Nick Rodger: So much has changed but return of Open should provide fascinating, fluctuating and fickle fare

A lot has happened since Shane Lowry lifted the Claret Jug two years ago. If you’d mentioned the word ‘Covid-19’ to somebody back then, for instance, they probably would’ve thought it was one of the robotic contraptions in NASA’s Mars Exploration Program.

We didn’t know on that July Sunday in 2019 that the world would subsequently be turned on its head, thousands would lose livelihoods, lives and loved ones and routine pleasures and habits we took for granted would be obliterated.

Everything has changed but, as The Open Championship returns after last year’s cancellation amid the pandemic, there are little things that remain the same, namely the traditional stab in the dark of predicting the unpredictable. Just who will win the Claret Jug?

You name it, they’ll try it. Experts, analysts, pundits, punters, commentators, bookmakers, doyens, past players, current players, swing gurus, soothsayers, religious zealots. Even the golf writers have a go.

With a field made up of superstars, tried and tested thoroughbreds and more dark horses than Zorro’s stable, the 149th Open should provide fascinating, fluctuating and fickle fare.

READ MORE: The Open Championship: Our betting guide to picking a winner

“I have to admit we are relieved, thrilled, and a little bit emotional about being able to get to stage The Open once again,” admitted the R&A’s chief executive Martin Slumbers of the championship’s return.

Its re-emergence on the summer sporting schedule has not been plain-sailing. Some 13 players withdrew in the weeks and days leading up to the event for various covid-related issues, with Masters champion Hideki Matsuyama, Bubba Watson and the 2015 Open champion Zach Johnson among those to test positive.

Major championships can be mind-mangling experiences of skill and nerve and the examination provided by Royal St George’s will be a compelling test of mental fortitude and golfing guile. “There’s a lot of shots where you don’t see the ball land,” added Slumbers. “You’ve just got to know what line you’re going to hit it on and be confident that it’s going to be there when you get there. I think that plays with your mind … and I think it’s wonderful.”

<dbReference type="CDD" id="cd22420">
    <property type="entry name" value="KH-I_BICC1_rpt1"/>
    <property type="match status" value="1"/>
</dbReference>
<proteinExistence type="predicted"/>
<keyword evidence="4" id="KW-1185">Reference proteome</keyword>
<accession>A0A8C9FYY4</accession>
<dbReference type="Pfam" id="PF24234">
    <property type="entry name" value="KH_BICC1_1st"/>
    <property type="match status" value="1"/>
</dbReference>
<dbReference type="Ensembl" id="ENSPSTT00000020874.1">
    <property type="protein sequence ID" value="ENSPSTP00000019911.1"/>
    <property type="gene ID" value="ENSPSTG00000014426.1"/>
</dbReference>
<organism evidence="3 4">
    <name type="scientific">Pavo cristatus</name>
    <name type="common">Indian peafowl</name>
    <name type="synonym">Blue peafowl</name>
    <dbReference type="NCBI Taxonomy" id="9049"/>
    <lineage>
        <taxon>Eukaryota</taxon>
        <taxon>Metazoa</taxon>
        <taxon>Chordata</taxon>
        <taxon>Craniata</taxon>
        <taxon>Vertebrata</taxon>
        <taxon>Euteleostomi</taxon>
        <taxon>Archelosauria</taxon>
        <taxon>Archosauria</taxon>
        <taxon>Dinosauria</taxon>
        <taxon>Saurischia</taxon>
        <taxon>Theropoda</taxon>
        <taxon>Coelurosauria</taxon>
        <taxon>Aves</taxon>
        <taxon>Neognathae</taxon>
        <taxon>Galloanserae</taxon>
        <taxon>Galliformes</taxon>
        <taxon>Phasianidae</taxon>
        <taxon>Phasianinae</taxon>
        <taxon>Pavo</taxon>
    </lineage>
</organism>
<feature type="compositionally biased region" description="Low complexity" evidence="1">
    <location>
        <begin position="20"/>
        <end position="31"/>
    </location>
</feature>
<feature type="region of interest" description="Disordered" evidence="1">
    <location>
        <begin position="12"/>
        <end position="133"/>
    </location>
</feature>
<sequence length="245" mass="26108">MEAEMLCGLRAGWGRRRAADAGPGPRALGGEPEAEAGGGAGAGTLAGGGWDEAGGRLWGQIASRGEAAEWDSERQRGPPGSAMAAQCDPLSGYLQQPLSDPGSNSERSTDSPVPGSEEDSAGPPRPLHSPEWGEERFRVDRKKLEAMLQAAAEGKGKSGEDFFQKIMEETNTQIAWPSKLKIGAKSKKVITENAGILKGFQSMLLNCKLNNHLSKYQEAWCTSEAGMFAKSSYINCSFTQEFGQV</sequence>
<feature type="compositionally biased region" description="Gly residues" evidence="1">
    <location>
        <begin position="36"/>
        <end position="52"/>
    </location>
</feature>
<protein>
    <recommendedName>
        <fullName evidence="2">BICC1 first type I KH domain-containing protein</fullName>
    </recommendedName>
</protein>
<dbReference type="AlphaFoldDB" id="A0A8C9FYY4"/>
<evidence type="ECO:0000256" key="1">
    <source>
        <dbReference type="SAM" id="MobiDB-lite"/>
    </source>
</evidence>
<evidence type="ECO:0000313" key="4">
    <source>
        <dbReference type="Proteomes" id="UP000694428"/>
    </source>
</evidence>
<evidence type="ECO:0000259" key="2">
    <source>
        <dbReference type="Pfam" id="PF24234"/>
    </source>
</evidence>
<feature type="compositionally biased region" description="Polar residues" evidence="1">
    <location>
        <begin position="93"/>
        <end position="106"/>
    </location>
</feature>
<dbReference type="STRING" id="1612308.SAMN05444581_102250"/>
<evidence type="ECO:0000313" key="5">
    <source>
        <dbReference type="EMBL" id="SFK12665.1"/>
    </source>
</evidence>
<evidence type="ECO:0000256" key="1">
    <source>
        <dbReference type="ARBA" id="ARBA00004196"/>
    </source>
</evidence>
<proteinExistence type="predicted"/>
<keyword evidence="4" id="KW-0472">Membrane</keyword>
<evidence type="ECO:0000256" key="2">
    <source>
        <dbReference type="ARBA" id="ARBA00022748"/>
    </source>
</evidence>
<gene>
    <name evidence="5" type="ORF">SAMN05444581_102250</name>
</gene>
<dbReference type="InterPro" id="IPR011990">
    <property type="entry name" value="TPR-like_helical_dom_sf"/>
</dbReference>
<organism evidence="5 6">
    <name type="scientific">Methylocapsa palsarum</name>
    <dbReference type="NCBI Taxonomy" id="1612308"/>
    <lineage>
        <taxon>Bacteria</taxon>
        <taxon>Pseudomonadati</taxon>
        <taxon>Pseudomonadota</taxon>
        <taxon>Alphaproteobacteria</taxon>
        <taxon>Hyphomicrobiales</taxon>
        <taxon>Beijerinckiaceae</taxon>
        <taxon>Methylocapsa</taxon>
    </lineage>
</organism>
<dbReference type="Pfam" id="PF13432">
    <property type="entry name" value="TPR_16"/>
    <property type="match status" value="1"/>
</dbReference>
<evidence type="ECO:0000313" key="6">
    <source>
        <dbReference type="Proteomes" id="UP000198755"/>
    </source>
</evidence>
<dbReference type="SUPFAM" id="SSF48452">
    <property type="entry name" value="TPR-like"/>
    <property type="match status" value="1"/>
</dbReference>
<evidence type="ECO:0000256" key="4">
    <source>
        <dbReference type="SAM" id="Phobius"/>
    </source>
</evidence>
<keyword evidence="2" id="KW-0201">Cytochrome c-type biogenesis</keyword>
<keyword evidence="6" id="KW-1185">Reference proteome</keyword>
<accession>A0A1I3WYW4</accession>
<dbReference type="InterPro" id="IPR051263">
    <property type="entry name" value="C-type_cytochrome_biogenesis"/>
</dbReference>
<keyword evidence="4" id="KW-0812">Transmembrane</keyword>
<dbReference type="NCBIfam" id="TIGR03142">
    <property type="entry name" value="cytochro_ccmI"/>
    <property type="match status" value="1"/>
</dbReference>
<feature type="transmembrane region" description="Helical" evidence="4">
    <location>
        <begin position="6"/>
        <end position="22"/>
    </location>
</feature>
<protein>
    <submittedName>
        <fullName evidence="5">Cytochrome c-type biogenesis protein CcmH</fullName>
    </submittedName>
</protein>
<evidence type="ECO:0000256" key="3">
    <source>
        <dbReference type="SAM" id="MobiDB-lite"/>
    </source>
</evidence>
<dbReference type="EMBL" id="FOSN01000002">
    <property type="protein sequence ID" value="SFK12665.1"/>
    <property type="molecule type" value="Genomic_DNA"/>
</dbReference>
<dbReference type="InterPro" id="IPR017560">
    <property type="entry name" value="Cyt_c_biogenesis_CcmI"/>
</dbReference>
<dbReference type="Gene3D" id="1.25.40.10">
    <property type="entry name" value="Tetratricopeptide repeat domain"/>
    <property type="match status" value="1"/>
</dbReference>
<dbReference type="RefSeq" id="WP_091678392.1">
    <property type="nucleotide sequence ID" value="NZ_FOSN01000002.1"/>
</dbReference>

St George’s has certainly teased and tormented the best. In 2003, it was the scene of the first lost golf ball of Tiger Woods’ professional career as he opened the championship with a seven. In 1981, meanwhile, Jack Nicklaus toiled to an 83, the worst score he had ever posted as a pro.

By plenty of accounts, Royal St George’s is not universally popular. It never has been. “The Open courses get worse the further you go south,” remarked Nicklaus back in the day. At least Ian Fleming, the man behind James Bond, loved St George’s and based the golfing tussle in Goldfinger here, although he renamed it Royal St Marks.

Rather like 007, being able to keep the heid while others around you are losing theirs remains a precious commodity on this daunting stretch of linksland.

“It can drive a golfer mad as you can hit a ball straight down the middle and you don’t know which rough to walk to, right or left,” observed Darren Clarke, who negotiated his way to Open glory over the humps and bumps of Sandwich a decade ago. In that same Open, Justin Rose described it like “playing on the surface of the moon.”

There will be plenty hoping to make that one giant leap for major glory this week over a course that will firm up in the breezy and increasingly warm temperatures that are being forecast.

Jon Rahm, the world No 2 and reigning US Open champion, is a strong favourite to become the first man to win back-to-back majors since Jordan Spieth in 2015.

Spieth himself has clambered his way back to a meaningful presence on leaderboards again while Dustin Johnson, the world No 1, veered off the rails on the back nine here 10 years ago when flirting with glory. “I’m a different player now,” he warned.

Rory McIlroy, without a major win in seven years, has spoken buoyantly of “finding something” in his swing while Brooks Koepka, not particularly enamoured by St George’s, always seems to find that something in the majors. Lowry should put up a stout defence, Louis Oosthuizen has been second in his last two majors and England still expects a first Open winner since 1992.

St George’s would be a fitting place for that barren run to end. But, as Clarke and Ben Curtis proved here in 2011 and 2003, expect the unexpected.

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